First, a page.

everyone is under the law

It is kind of nice to be reminded that in a democracy nobody should be above the law. The pictures of sitting members of parliament, one of them an assistant minister, arraigned in court on charges of incitement are definitely refreshing.

In other news, a reminder that parts of the Continent still have the sort of CRAZINESS that ought to drive even the most mild tempered of us mad. And of course it is hard to talk about civil conflict without mentioning the land of Mobutu.

the war muddied everyone

News that Ellen Johnson Sirleaf, Africa’s first elected female president, had funded at least two rebel groups – including Charles Taylor – left me surprised and less optimist about the Continent. It was a stark reminder that politics is a dirty game, especially in the context of a civil war as crazy as Liberia’s (which had among its cast the self-styled General Butt Naked). It is hard to imagine how any prominent Liberian politician from the 80s and 90s could have avoided siding with any of the many warring factions.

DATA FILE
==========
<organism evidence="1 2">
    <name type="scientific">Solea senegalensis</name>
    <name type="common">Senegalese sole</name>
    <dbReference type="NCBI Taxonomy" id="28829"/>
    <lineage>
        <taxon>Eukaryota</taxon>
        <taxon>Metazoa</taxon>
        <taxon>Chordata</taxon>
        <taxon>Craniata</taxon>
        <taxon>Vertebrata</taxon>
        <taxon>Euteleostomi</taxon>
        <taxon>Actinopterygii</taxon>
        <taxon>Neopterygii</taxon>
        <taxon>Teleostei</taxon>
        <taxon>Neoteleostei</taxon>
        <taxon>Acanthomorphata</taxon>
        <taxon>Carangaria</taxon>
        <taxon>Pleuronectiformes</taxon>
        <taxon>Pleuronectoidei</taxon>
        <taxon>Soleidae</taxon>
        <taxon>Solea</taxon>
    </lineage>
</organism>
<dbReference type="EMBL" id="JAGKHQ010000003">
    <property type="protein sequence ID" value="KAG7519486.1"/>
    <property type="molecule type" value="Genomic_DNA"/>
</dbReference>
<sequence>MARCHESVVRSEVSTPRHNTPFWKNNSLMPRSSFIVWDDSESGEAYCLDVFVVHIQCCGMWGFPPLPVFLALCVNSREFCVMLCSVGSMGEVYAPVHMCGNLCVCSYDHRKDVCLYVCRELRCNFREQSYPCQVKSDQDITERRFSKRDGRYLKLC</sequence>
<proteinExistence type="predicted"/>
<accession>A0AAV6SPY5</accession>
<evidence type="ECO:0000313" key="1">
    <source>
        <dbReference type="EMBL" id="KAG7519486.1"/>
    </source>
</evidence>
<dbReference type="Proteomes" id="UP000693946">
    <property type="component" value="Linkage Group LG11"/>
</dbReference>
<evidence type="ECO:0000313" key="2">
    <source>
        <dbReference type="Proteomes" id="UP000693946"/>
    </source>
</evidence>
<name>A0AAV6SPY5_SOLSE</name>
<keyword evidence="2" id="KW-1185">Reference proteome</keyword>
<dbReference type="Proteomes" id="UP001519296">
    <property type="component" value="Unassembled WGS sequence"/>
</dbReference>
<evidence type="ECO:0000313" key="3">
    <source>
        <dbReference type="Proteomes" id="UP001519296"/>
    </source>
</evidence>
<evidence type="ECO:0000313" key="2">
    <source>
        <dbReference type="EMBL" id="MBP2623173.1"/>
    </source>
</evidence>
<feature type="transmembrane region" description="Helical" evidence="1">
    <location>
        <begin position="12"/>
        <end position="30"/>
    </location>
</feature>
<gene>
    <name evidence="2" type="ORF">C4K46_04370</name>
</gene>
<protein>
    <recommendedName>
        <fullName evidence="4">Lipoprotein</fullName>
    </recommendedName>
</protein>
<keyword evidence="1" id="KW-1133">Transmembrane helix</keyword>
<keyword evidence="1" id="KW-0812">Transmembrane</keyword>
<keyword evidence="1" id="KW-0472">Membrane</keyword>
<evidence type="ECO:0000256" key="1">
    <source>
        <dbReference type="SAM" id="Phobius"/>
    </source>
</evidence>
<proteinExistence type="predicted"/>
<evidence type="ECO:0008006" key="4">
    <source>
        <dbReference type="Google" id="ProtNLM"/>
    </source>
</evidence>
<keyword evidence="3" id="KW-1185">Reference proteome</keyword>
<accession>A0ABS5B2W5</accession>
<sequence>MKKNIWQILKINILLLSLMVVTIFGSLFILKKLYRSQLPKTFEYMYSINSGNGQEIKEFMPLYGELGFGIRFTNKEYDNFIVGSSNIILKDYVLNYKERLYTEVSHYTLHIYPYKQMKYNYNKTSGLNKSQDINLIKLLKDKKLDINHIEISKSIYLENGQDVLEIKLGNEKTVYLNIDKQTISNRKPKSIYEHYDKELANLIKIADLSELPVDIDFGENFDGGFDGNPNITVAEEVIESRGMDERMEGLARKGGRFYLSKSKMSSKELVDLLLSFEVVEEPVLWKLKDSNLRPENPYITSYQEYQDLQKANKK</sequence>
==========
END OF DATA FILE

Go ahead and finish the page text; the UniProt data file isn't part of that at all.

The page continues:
Perhaps this comment from the FP website sums it best:

“Of course, it’s not clear that there is a Liberian over the age of six who hasn’t supported one rebel group or another the past twenty years. If they were all banned from politics, there wouldn’t be a local left to run the place.”

It is hard to sympathize with Ms Sirleaf without appearing to be applying double standards given Taylor’s treatment by the wider international community. That said, one thing is clear: Ms Sirleaf is no Foday Sankoh or Charles Taylor.

And speaking of Liberia, Charles Taylor’s defense at his trial in the Hague is turning out to be a  major hilarity. And of course nobody does better reporting on these issues than Wronging Rights.